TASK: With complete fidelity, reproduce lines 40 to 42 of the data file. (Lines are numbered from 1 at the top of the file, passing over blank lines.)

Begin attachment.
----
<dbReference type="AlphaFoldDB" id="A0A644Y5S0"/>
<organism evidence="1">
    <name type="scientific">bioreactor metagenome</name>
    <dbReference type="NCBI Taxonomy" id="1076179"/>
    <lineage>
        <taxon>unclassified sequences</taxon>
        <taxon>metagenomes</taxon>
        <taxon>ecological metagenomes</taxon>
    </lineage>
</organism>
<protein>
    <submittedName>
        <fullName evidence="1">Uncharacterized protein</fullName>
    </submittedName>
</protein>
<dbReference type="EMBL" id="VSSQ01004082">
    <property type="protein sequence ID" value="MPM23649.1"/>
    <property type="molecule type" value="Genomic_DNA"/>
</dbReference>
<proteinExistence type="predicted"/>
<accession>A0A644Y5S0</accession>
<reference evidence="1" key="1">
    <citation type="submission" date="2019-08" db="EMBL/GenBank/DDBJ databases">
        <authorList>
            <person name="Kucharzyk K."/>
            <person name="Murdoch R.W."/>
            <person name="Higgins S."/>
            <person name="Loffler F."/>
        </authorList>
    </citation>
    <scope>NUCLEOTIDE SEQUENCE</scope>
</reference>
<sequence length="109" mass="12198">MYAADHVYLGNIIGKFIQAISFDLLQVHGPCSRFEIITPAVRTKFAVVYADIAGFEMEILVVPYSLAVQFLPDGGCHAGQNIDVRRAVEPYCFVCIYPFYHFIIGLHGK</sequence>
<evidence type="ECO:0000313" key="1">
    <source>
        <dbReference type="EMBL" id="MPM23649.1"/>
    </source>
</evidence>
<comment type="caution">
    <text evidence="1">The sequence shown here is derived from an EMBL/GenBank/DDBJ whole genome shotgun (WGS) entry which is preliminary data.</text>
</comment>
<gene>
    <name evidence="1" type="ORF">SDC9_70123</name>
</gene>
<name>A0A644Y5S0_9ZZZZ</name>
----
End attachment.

    <text evidence="1">The sequence shown here is derived from an EMBL/GenBank/DDBJ whole genome shotgun (WGS) entry which is preliminary data.</text>
</comment>
<gene>